The cameos are made that much more fun due to the jokes that accompany them. Some are throwaways, like graffiti stating "all your base are belong to us", but others become true plot points. That Bad Anon support group is housed in the rectangle that the ghosts are stored in Pac-Man and headed by the orange ghost, Clyde. One of my favorite parts of the film involves Ralph leaving this room and stealing the cherry from the Pac-Man game itself.
I thought it was a spectacular idea for the midway access point between games, called Game Central Station (a pun on Grand Central Station), to be represented as a surge protector extension that housed the electrical sockets each game was plugged into, allowing characters to go into other games via their power chords. There are also funny references to candy in the Sugar Rush sections of the film, with one of my favorites being a donut named Duncan (aka Dunkin).
The characters are fleshed out well enough for a kids film and were all intriguing enough to warrant their screen time for the most part. This makes it that much easier to just sit back and look out for Easter eggs and hidden jokes rather than struggle to identify with the protagonists for the film's sake.
For the most part, there isn't much to complain about as far as I'm concerned, though there are a few things that I would have liked tweaked a little bit. The weakest character of the bunch in my opinion is King Candy, who could have used a few more minutes of development to set him up for how important he ends up being. It's a bit of a shame that so much of the movie has to take place in the Sugar Rush universe and that we couldn't see more instances of Ralph's "fish out of water" situation with other video games. One video game character that I was disappointed to not see was Kirby. I was also surprised that, to the best of my knowledge, there were no Tetris jokes. It seemed like and easy thing to throw out there, for Tetris blocks to come in for a quick gag. Of course, there's always the chance that these things and more could have been edited for time constraints and will appear in the deleted scenes. One more disappointment I had was with the music. I didn't find it as catchy as many other animated songs can be (and in the instance of the Sugar Rush song, I actually found it quite annoying to listen to during the credits).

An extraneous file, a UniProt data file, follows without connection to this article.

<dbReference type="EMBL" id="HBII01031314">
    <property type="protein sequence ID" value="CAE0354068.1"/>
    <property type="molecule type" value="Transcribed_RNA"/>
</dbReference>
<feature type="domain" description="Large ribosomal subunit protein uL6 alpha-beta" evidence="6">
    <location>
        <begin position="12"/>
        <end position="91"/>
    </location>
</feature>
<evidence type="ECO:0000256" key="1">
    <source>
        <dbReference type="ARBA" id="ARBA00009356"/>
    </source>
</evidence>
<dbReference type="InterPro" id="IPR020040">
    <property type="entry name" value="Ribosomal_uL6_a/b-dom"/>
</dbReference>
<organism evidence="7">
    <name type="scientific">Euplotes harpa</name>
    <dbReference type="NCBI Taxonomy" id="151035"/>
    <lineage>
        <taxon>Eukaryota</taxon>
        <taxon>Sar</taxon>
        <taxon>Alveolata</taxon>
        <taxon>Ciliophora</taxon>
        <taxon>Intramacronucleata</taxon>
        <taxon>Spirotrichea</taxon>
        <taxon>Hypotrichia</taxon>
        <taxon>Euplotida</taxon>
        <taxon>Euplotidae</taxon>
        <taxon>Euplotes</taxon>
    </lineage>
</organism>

THE RATING REVIEWPOINT: HIT.
I might not be the most avid gamer out there, but I knew enough going into this that I could appreciate a lot of what they did in this film. Whether it was the Konami Code, the sound effect of Fix-It Felix's jumps, or the characterization of Sour Bill, the references were enough on their own for me to enjoy this film. Outside of that aspect, the story still holds up rather well and it's certainly on my radar as a possible winner for Best Animated Film at the next Academy Awards. If you're a kid at heart or you have kids of your own, I would recommend going to see this movie. As long as you're not going into it with cynical eyes, you'll more than likely enjoy it.
SIDE NOTE: Before the film, there was a short entitled Paperman directed by John Kahrs which I absolutely loved. I highly suggest checking it out if you can.